HomeFOREIGNSouth Africa's Court Bars Former President Jacob Zuma from Parliamentary Run

South Africa’s Court Bars Former President Jacob Zuma from Parliamentary Run

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Afor Kenneth

South Africa’s highest court ruled on Monday that Jacob Zuma, the former president who has become a prominent opposition figure, is ineligible to run for parliament in the upcoming general election.

This ruling is expected to anger Zuma’s supporters and raise concerns about potential violent unrest leading up to the May 29 election, which is considered the most competitive since the establishment of post-apartheid democracy in 1994.

The court dismissed Zuma’s challenge against the electoral commission’s decision, which stated that his previous conviction for contempt of court disqualifies him from becoming a Member of Parliament. The constitution bars anyone sentenced to more than 12 months in jail from holding such a position.

Zuma, who stepped down in 2018 amid numerous corruption allegations, was convicted of contempt of court in 2021 and sentenced to 15 months in prison. Although he served less than three months, the court ruled that this early release did not affect his ineligibility.

“This court concludes that Mr Zuma was convicted of an offence and sentenced to more than 12 months imprisonment… and is accordingly not eligible to be a member of and not qualified to stand for election to the national assembly,” Justice Leona Theron said, reading the judgment.

After a South African general election, the president is selected by Members of Parliament (MPs) from among their own ranks. Therefore, if Jacob Zuma is not on the ballot, he cannot become president, even if his newly-formed party secures enough seats to nominate him.

Supporters gathered around the court, some dressed in military fatigues associated with his uMkhonto we Sizwe (MK) party, are determined to win a two-thirds majority in the National Assembly to amend the constitution.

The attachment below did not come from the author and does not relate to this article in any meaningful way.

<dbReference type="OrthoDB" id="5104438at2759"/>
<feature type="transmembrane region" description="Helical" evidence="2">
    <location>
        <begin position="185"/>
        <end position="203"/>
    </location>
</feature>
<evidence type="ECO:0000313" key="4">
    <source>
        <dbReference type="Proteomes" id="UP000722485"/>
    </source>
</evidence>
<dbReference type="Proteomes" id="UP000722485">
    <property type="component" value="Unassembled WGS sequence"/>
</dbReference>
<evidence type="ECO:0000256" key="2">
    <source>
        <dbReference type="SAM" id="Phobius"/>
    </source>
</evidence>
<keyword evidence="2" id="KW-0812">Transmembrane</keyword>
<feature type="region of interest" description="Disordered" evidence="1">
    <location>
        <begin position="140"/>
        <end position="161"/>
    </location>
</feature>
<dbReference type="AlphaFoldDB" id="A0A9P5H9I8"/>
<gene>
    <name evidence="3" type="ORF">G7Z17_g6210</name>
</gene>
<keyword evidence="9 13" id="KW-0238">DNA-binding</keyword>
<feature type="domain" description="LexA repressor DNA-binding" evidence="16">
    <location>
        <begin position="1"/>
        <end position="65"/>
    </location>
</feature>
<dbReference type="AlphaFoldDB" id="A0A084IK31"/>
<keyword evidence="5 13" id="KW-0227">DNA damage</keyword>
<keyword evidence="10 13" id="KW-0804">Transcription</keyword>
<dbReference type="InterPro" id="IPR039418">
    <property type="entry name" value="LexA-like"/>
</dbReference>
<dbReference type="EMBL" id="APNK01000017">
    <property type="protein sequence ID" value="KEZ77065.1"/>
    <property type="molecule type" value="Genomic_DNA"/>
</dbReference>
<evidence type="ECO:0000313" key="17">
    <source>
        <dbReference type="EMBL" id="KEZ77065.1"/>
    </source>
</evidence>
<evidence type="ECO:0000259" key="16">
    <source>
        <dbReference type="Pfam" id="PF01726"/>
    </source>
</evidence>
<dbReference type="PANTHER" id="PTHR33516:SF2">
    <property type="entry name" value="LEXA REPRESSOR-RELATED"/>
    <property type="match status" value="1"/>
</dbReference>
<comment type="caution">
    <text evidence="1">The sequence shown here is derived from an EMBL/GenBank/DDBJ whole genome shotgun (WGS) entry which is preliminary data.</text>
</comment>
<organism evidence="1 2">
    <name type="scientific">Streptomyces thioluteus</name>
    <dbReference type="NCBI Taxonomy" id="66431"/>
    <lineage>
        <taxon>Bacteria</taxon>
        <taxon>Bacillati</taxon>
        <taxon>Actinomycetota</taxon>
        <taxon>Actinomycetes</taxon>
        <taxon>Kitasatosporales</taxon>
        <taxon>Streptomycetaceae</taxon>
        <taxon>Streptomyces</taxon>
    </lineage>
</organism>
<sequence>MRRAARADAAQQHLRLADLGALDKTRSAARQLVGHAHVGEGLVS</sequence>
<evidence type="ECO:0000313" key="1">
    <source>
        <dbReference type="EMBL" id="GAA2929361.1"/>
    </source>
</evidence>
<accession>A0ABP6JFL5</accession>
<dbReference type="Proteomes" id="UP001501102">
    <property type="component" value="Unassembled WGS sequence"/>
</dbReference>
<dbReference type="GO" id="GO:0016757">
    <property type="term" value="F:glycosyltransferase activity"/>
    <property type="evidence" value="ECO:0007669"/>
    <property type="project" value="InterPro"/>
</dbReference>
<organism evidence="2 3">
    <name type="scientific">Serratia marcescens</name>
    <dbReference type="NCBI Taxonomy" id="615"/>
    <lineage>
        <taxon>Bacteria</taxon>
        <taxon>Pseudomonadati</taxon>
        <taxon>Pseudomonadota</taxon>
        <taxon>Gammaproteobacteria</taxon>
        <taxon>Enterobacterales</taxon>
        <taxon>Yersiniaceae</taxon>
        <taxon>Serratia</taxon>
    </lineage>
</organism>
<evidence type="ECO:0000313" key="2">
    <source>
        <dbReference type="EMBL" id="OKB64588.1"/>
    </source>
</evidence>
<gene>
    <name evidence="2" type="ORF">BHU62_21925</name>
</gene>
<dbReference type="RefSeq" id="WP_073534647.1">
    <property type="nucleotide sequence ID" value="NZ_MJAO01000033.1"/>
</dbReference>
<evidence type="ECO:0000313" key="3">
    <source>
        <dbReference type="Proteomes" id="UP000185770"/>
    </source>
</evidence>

However, opinion polls indicate that Zuma’s party is unlikely to perform well outside his home province of KwaZulu-Natal.

The former president attracted a large crowd of 30,000 to a stadium in Soweto, near Johannesburg, on Saturday, where he addressed his core supporters in Zulu.

“We are very disappointed. There is an agenda, of course, to delay the liberation of black people in this country,” said Lindiwe Mtshali, a 39-year-old MK party member, speaking to AFP outside the court.

Mtshali, wearing a black MK Women’s League T-shirt, acknowledged that the decision on Zuma’s candidacy was anticipated. Nonetheless, she expressed confidence that the remaining MK candidates would still perform well on May 29, with Zuma’s name and image still appearing on the already printed ballot papers.

“We are resolute,” she vowed.

Since leaving office, Jacob Zuma has been involved in numerous legal battles.

He established the MK party to contest the African National Congress (ANC), led by his successor Cyril Ramaphosa, in the upcoming election. This election is notable as it may be the first since 1994 where the ANC fails to secure an absolute majority.

The ANC has dominated every South African election since the advent of democracy in 1994. Zuma served as the ANC’s fourth president from 2009 to 2018, a period many South Africans associate with widespread corruption.

Outside the court, Neeshan Balton, the 62-year-old executive director of the Ahmed Kathrada Foundation, which participated in the case as amicus curiae, welcomed the ruling.

“It reaffirms that if you want to be a candidate, you must pledge to uphold the constitution. The former president clearly was not going to uphold the constitution, and we are happy that he’s disqualified,” he said.

If Zuma’s new party erodes the ANC’s traditional support base, Ramaphosa may need to form a coalition with one or more of the smaller opposition parties to secure re-election.

The decision to exclude Zuma from the ballot could also incite unrest. Rioting after his imprisonment in 2021 resulted in over 350 deaths.

South Africa’s Independent Electoral Commission noted that ballot papers have already been printed with Zuma’s image, but he would be unable to serve as an MP if deemed ineligible.

The ANC was a leading force in the fight against apartheid. However, Nelson Mandela’s party has struggled in the polls ahead of this year’s election, plagued by corruption allegations, high crime, and unemployment rates.

Nearly a third of the working-age population is unemployed, and the murder rate stands at 84 per day.

Despite these challenges, the ANC maintains a strong nationwide electoral presence and has implemented a broad social welfare system. Many older South Africans remain loyal to its historic legacy.

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